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Mother of the Maid is a testament to the love of mothers everywhere, just in time for Mother's Day

by Cassiopeia Guthrie, May 1, 2022

"Think it was hard being Joan of Arc? Try being her mother," the ads intone. Mother of the Maid doesn't disappoint. This SoCal premiere of Jane Anderson's dramatic work delves into the psyche of a mother... and not just any mother, but that of the infamous Joan of Arc, in its run at Moxie Theatre from April 24-May 22, 2022.

This production, the Moxie directorial debut of Desireé Clark, was exactly what it promised. While the story captures the life of Joan Arc (Mikaela Rae Macias) from her visions of St. Catherine to her ultimate death at the stake for heresy and beyond, the real focus is on the emotional journey of her mother, Isabelle (played winningly by Jennifer Eve Thorn), as she goes from pious but skeptical, to protective and proud, to broken and rebuilt. Thorn and Macias shine in their respective roles. Macias carries a charisma through act 1 - bright eyes and a bounce in her step - that contrasts how broken she becomes when she ultimately finds herself to be abandoned by her saint and on trial for heresy. Thorn starts the show by breaking the fourth wall, boldly making eye contact with audience members and setting the scene in a third person monologue. However, Thorn's real triumph lies in her range and how she communicates Isabelle's fear of the unknown, ire for a system that has so devastatingly betrayed her child, and brokenness, shielded by a mother's intuition that what her girl needs is strength in her hour of need. There are really no words to describe how beautifully she creates these moments that every mother will recognize.

In fact, all actors in this production were well cast and capable, each with a very different role to fulfill in encouraging, dissuading, supporting, or catapulting Joan's journey to the front lines of the French army. Dave Rivas plays her father, Jacques Arc, a tough, hypermasculine "Da" who spends much of the production blustering, but ultimately delivers a searingly emotional monologue near the end of the production that shows how much he truly cares about his daughter, while affable and immature soldier/brother Pierre Arc is played with energy and verve by Zack King, especially hilarious in his recognizable teenage mannerisms as he listens to Joan's bold letter dictation to her enemies.

Once Isabelle arrives at court, she is greeted by Nicole, the Lady of the Court (Sarah Alida LeClair), who capably plays larger than life nobility. LeClair fills the room with dramatic gentility (in a stunning iridescent maroon dupioni gown, replete with chapel train, luxe gathers, and gold edging, created by costume designer Courtney Ohnstad) tempered with the best intentions of a mother who has only ever known privilege - it is a stark contrast to Isabelle's plainspoken sensibility, and yet it is clear that both women deeply love their children. In one cliché moment, Isabelle rejects Nicole's offer to invite Joan to her summer home, clearly put out at not being able to provide the same for her daughter; the jealousy is poignant and recognizable, as is the kind intent on Nicole's side. The interaction, even in such a removed historical time, feels as if it could be happening today. Rounding out the cast, Marc C. Petrich's vocal inflections and mannerisms are the perfect fit for 15th century priest Father Gilbert, and Sergio Diaz-Delgado solidly portrays the stoic Scribe and Guard.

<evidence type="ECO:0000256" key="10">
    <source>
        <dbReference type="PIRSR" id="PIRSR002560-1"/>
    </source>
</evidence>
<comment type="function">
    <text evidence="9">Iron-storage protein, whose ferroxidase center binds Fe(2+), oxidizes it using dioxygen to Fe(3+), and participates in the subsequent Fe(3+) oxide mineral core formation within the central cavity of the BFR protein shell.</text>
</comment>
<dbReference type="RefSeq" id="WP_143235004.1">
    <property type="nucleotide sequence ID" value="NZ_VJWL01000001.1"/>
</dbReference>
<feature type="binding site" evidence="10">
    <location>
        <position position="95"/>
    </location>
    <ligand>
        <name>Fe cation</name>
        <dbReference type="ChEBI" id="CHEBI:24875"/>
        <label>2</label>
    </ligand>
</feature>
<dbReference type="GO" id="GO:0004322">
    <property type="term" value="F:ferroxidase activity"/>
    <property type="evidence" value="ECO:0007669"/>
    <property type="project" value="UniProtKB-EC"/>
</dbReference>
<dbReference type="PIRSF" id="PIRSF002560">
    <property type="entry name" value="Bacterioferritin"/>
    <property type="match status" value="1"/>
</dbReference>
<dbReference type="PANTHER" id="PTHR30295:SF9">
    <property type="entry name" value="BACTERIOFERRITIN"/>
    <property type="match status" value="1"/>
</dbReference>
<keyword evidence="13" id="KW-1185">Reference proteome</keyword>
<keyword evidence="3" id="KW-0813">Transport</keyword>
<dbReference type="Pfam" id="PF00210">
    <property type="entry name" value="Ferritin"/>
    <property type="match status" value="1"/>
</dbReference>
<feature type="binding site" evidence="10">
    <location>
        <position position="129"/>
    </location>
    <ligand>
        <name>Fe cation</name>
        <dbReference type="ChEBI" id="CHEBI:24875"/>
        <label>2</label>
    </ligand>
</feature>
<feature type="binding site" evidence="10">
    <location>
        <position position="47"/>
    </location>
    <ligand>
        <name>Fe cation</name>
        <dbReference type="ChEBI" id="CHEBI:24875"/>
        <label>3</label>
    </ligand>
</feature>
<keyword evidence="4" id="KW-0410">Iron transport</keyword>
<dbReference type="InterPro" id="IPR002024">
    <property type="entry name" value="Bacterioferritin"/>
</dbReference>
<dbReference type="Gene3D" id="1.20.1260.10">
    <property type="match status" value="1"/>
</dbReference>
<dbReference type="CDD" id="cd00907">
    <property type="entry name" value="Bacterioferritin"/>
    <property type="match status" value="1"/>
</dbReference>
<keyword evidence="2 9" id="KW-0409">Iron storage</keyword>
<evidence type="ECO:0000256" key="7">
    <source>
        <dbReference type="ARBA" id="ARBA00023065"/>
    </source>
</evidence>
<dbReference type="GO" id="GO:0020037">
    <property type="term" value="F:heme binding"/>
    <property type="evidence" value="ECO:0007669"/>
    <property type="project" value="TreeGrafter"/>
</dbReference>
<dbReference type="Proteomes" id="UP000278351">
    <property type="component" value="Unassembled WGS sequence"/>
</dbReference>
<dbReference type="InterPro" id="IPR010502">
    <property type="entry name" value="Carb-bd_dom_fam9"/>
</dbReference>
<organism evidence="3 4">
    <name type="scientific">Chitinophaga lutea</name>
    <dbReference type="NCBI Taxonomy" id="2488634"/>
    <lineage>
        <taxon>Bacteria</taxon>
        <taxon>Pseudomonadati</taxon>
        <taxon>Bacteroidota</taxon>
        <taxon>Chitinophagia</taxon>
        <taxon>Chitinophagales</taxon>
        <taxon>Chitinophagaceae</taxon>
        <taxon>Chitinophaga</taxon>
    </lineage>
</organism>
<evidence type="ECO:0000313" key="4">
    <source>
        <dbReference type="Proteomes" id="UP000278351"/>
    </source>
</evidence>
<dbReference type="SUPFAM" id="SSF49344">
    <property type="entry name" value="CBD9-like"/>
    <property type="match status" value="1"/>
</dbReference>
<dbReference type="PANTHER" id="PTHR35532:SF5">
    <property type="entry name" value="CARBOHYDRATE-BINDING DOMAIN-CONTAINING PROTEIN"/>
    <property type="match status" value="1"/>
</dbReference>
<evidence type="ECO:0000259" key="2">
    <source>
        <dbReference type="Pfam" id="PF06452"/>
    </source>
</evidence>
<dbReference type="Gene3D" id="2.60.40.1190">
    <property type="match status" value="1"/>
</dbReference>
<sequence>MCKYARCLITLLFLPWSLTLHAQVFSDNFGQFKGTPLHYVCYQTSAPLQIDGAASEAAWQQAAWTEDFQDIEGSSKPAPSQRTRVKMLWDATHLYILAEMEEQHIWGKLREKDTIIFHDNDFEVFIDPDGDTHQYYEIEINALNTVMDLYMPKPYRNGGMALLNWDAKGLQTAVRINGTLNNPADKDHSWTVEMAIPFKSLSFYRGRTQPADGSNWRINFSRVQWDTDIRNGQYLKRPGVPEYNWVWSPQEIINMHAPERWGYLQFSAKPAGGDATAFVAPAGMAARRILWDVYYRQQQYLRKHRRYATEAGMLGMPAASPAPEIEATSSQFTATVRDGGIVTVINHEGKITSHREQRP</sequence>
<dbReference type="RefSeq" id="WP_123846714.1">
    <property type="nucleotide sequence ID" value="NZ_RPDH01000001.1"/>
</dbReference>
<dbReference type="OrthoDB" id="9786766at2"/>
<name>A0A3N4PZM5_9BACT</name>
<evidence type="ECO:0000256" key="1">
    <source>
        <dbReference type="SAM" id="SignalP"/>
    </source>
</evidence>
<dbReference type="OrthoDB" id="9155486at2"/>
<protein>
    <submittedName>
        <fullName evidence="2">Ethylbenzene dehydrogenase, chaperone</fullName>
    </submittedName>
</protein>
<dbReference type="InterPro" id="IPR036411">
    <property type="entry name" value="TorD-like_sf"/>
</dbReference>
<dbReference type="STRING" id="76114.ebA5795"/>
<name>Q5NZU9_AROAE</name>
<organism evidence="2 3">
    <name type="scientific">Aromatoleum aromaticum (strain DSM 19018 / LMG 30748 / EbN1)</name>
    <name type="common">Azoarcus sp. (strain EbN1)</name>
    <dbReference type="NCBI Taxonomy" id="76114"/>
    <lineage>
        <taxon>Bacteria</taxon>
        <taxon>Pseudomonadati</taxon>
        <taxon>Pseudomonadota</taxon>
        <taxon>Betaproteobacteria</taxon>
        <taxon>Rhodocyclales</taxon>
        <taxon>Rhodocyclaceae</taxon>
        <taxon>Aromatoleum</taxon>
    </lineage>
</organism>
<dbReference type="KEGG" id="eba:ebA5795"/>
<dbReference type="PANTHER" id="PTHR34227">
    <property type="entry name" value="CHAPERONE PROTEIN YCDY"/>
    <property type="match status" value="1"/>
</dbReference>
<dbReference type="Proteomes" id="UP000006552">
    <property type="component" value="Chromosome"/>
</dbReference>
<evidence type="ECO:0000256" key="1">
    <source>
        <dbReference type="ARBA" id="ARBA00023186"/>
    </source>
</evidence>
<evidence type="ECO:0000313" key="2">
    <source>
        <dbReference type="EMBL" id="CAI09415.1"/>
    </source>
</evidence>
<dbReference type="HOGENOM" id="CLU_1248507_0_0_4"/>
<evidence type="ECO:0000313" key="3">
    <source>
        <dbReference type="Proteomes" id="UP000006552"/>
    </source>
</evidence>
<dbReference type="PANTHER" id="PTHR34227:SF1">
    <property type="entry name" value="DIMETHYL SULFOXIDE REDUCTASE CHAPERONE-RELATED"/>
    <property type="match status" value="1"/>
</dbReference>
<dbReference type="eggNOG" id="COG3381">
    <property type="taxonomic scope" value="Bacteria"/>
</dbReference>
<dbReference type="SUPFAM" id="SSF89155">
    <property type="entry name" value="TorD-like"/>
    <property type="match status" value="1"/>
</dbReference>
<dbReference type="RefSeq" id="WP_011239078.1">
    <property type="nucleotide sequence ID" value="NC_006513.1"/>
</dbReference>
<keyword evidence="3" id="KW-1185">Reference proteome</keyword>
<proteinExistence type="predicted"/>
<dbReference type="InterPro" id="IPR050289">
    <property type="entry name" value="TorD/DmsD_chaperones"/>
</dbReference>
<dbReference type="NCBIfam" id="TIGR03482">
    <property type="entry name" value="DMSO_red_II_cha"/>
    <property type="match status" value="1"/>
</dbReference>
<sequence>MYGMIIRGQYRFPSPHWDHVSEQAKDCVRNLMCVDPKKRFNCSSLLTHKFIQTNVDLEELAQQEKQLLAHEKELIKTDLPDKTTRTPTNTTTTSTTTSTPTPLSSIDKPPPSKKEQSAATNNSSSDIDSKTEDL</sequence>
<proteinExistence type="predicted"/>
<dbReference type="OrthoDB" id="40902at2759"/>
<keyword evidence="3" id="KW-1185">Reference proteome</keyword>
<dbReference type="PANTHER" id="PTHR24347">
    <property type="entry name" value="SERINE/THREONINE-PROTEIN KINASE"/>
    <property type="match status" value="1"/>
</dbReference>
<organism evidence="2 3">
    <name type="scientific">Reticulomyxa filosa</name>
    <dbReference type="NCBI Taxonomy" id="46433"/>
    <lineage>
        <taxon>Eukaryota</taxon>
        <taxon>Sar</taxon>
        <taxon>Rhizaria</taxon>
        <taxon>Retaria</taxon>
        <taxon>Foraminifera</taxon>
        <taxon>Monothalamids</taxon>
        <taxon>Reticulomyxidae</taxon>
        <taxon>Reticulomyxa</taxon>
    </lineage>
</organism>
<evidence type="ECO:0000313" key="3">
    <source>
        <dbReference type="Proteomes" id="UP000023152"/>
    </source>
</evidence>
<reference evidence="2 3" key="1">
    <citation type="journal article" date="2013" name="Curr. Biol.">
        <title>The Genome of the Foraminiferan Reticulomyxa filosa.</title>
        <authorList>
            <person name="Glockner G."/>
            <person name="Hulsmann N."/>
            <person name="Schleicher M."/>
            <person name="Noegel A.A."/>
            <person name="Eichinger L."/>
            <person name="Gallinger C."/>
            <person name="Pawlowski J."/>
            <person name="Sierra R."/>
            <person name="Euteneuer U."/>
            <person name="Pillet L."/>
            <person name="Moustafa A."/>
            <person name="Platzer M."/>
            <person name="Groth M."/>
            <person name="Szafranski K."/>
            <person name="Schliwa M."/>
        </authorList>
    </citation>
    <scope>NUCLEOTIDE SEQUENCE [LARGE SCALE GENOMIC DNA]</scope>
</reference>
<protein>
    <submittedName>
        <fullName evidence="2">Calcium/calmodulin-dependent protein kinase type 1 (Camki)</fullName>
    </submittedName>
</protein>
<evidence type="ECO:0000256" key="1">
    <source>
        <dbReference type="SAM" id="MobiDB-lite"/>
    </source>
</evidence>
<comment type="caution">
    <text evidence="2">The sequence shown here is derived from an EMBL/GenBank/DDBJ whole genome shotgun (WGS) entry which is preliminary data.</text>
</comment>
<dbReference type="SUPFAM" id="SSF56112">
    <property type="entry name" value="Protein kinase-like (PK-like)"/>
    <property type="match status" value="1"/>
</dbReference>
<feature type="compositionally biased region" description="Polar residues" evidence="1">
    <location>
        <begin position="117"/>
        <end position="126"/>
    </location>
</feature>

Like the aforementioned Lady of the Court apparel, most costume pieces throughout the production were beautifully executed, consummately fitted, and with clear attention to detail from trim to leather corset ties. In particular, Jacques' blue robe with frog closure and gold emblems on the cuffs established a clear change of scenery to the king's court, and Joan's simple but effective prison costume of torn white blouse, tan pants, and bare feet made Macias appear childlike, heralding the heartbreak any history buff knew was to come.

The performances were elegantly framed in a stunning monochromatic set with wood grain throughout, designed by scenic designer Yi-Chien Lee. A suspended beam across the stage housed a trio of lights with closely placed vertical slats enclosing the walls of the Arc residence, which allowed the lighting designer to play with light bleed, to great effect. The details were incredible, from copper mugs on a table, to wheat stalks and tree branches at intervals throughout the set, to enormous barn doors near the rear. Suspended cream apparel on walls and clotheslines operated as backstage curtains, and immersive woodland sounds transported the audience immediately, even as they took their seats, to another time and place.

One consideration of note, which is perhaps a reflection on the script and the sound design choices more than the actor performances: while the playbill lists the historically accurate setting of 1429 in France, some dialectical language in the script and accents from the performers created cognitive dissonance; after all, "d'ya hear," "ain't," and "shite" etymologically weren't appropriate to the 1400s. Adding to this situational friction were the instrumental soundtracks appearing throughout the production, including Girls Just Want to Have Fun, Survivor, and In the End, which at times were just recognizable enough to remove the audience from the story.

All in all, this production was a beautifully crafted one and would be a perfect mother/daughter date approaching the upcoming Mother's Day weekend. Mother of the Maid continues for 3 remaining weekends, running through May 22: Thursdays (7:30 p.m.), Fridays/Saturdays (8 p.m.), and Sundays (2 p.m.). For tickets:


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